2. Stolka K, Ndom P, Hemingway-Foday J, Iriondo-Perez J, Miley W, et al. (2014) Risk factors for Kaposi's sarcoma among HIV-positive individuals in a case control study in Cameroon. Cancer Epidemiol 38: 137-143.
  3. Wakeham K, Webb EL, Sebina I, Nalwoga A, Muhangi L, et al. (2013) Risk factors for seropositivity to Kaposi sarcoma-associated herpesvirus among children in Uganda. J Acquir Immune Defic Syndr 63: 228-233.
  4. Venkataraman G, Uldrick TS, Aleman K, O'Mahony D, Karcher DS, et al. (2013) Bone marrow findings in HIV-positive patients with Kaposi sarcoma herpesvirus-associated multicentric Castleman disease. Am J Clin Pathol 139: 651-661.
  5. Renteria AS, Marshall VA, Sun Y, Chockalingam P, Cooper JS, et al. (2013) A Unique Case of Classic Kaposi's sarcoma restricted to the toes. J Dermatol Case Rep 7: 97-100.
  6. Polizzotto MN, Uldrick TS, Wang V, Aleman K, Wyvill KM, et al. (2013) Human and viral interleukin-6 and other cytokines in Kaposi sarcoma herpesvirus-associated multicentric Castleman disease. Blood 122: 4189-4198.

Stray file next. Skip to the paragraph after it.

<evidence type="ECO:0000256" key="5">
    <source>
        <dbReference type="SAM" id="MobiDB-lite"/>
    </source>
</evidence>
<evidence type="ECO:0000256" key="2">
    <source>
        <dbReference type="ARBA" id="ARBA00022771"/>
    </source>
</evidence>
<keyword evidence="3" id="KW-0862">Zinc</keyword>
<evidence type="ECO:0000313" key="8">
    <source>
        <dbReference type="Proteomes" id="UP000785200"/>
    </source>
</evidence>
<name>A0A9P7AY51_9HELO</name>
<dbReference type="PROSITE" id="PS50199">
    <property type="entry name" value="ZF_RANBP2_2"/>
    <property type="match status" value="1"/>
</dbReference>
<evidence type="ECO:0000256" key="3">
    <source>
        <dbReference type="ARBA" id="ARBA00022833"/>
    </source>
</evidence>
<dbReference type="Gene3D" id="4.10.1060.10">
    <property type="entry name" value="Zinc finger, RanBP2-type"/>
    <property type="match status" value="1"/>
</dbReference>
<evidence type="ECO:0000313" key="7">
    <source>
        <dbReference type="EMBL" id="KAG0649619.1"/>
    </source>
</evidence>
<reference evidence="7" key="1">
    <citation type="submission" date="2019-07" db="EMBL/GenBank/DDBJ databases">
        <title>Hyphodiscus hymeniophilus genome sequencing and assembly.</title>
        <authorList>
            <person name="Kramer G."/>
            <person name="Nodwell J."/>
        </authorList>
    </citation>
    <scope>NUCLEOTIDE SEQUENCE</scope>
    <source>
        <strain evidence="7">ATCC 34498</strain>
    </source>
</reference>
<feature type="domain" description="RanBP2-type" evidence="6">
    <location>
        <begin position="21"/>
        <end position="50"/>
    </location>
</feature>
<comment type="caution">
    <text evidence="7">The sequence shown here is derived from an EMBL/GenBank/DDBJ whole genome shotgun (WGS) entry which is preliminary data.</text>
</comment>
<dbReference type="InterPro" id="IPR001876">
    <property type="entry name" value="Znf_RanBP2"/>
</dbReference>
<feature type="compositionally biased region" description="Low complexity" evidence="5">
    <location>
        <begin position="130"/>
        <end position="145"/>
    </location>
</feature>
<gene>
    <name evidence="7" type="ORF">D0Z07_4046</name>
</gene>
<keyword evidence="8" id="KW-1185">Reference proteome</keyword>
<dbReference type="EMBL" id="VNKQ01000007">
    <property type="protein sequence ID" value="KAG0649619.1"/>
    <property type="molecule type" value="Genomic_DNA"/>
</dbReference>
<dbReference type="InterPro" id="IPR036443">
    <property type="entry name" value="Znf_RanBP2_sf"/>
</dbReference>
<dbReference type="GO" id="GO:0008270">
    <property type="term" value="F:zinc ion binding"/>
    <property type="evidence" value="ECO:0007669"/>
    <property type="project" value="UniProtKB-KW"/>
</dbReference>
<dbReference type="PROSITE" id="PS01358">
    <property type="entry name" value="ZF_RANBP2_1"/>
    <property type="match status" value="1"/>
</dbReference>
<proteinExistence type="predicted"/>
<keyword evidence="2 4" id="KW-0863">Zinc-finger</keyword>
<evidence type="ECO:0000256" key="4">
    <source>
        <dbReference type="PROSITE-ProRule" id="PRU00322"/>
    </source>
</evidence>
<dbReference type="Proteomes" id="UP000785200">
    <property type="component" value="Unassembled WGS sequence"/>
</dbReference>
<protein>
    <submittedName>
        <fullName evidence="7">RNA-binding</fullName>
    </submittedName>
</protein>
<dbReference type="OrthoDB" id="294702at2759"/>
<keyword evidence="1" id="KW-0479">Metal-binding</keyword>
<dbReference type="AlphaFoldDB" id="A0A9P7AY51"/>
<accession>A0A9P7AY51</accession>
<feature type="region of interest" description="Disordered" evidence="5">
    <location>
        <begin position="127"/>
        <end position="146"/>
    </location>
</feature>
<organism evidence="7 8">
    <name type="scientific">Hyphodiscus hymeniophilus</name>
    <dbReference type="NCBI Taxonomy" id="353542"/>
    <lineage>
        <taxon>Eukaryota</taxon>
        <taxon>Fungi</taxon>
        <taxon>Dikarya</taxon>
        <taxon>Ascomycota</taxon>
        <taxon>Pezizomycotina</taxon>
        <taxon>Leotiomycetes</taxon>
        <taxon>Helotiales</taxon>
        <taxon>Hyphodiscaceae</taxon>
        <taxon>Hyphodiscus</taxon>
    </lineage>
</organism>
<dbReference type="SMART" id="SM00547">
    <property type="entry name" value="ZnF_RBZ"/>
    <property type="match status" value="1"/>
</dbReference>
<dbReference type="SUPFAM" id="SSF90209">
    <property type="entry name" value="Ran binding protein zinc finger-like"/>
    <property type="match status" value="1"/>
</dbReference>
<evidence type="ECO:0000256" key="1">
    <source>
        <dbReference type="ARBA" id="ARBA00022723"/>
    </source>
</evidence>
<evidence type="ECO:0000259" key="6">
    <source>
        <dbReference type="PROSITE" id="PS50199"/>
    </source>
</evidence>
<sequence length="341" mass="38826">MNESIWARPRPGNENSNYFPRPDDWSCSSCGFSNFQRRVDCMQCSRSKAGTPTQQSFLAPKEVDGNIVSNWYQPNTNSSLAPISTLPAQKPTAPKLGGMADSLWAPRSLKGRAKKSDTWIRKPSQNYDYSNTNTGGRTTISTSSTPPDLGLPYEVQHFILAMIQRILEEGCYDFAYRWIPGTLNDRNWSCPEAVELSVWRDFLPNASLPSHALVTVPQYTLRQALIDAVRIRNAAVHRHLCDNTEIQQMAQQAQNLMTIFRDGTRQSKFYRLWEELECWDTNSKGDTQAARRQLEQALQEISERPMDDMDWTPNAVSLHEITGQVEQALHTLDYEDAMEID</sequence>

7. Maskew M, MacPhail AP, Whitby D, Egger M, Fox MP (2013) Kaposi sarcoma-associated herpes virus and response to antiretroviral therapy: a prospective study of HIV-infected adults. J Acquir Immune Defic Syndr 63: 442-448.
  8. Han SJ, Marshall V, Barsov E, Quinones O, Ray A, et al. (2013) Kaposi's sarcoma-associated herpesvirus microRNA single-nucleotide polymorphisms identified in clinical samples can affect microRNA processing, level of expression, and silencing activity. J Virol 87: 12237-12248.
  9. Gogineni E, Marshall V, Miley W, Bayat A, Whitby D, et al. (2013) Quantitative determinations of anti-Kaposi sarcoma-associated herpesvirus antibody levels in men who have sex with men. Diagn Microbiol Infect Dis 76: 56-60.
  10. Uldrick TS, Wyvill KM, Kumar P, O'Mahony D, Bernstein W, et al. (2012) Phase II study of bevacizumab in patients with HIV-associated Kaposi's sarcoma receiving antiretroviral therapy. J Clin Oncol 30: 1476-1483.